NEW traits developed by agronomy business Cibus received a boost when they were designated as non-genetically modified (GM) by the US Department of Agriculture (USDA).
The new traits may have relevance to Australia down the track as ten of them relate to canola.
It means Cibus now has 14 registered non-GM traits.
The traits, which range from herbicide resistance to improved fungal disease resistance to lower pod shattering, were all developed using Cibus' Rapid Trait Development System (RTDS).
This technology creates targeted genetic changes without integrating recombinant DNA - foreign genetic material - at any stage in the crop's development.
There has been some discussion as to whether the technology would be awarded GM-free status as other gene editing processes, such as CRISPR (Clustered Regularly Interspaced Short Palindromic Repeats) has been ruled to be GM by European authorities.
However, the USDA has ruled the RTDS plants do not meet the definition of a regulated article which enables Cibus to proceed and continue with field testing of these 12 additional trait products.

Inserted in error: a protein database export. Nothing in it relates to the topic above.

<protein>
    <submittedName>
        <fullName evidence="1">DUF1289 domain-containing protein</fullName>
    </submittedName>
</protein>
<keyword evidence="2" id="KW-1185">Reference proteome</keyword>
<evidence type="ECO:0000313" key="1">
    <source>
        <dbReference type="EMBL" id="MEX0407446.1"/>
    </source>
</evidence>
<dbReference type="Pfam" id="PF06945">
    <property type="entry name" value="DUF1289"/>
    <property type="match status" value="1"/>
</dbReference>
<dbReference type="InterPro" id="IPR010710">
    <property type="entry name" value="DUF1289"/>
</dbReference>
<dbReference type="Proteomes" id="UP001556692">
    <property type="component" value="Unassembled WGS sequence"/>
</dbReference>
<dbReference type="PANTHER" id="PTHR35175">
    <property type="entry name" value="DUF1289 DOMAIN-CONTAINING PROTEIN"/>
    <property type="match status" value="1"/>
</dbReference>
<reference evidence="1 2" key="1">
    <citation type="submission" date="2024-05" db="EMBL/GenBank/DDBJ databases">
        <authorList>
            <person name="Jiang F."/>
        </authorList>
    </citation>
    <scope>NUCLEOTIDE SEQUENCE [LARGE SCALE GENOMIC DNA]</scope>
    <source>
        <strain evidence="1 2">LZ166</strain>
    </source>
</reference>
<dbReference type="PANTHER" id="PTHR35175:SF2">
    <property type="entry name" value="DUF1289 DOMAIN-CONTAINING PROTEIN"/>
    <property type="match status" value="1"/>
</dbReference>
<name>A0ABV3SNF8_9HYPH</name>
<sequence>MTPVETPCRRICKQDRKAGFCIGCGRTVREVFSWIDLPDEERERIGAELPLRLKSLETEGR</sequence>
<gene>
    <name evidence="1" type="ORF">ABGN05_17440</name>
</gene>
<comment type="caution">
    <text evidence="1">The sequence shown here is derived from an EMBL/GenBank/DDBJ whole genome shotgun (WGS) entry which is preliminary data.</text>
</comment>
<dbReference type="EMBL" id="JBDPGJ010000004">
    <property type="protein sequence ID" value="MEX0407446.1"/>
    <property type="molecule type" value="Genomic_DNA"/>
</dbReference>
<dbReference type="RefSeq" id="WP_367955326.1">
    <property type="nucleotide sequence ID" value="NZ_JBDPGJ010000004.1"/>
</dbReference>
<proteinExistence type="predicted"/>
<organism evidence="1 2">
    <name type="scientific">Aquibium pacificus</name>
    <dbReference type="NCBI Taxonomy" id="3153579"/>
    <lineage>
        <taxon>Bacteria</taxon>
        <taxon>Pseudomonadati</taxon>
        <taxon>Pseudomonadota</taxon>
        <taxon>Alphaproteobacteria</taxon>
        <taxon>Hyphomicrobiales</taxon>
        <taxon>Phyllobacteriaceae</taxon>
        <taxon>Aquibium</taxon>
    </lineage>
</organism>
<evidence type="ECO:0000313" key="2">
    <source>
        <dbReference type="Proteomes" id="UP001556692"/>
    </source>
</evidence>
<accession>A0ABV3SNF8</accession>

Importantly, 10 of these newly designated products are classified as input and agronomic traits for canola.
These products are expected to be commercially available over the next five years, and they include:
Agronomic: A pod shatter-reduction trait that provides farmers greater flexibility for harvest timing, particularly under adverse weather conditions.
Input (fungicide): Eight traits that bolster a canola crop's resistance to fungal disease (diseases that can reduce yields by as much as 50pc), all while lowering fungicide inputs.
Input (herbicide): A trait for resistance to a novel herbicide that provides an alternative, more efficient weed control option. This can help to improve canola yields while lowering herbicide inputs.
In addition, Cibus received approval for a high oleic acid trait in canola that provides a healthier oil in the nutraceutical market and is a more stable frying oil for food companies and food service operations, as well as approval for an additional herbicide resistance trait in rice.
Peter Beetham, Cibus chief executive, said the traits would have practical benefits for canola producers.
"These traits address three important conditions canola farmers face every day and offer a way to change canola farming practices that will provide lower costs, improve yields and help in the ongoing global drive to sustainability," Dr Beetham said.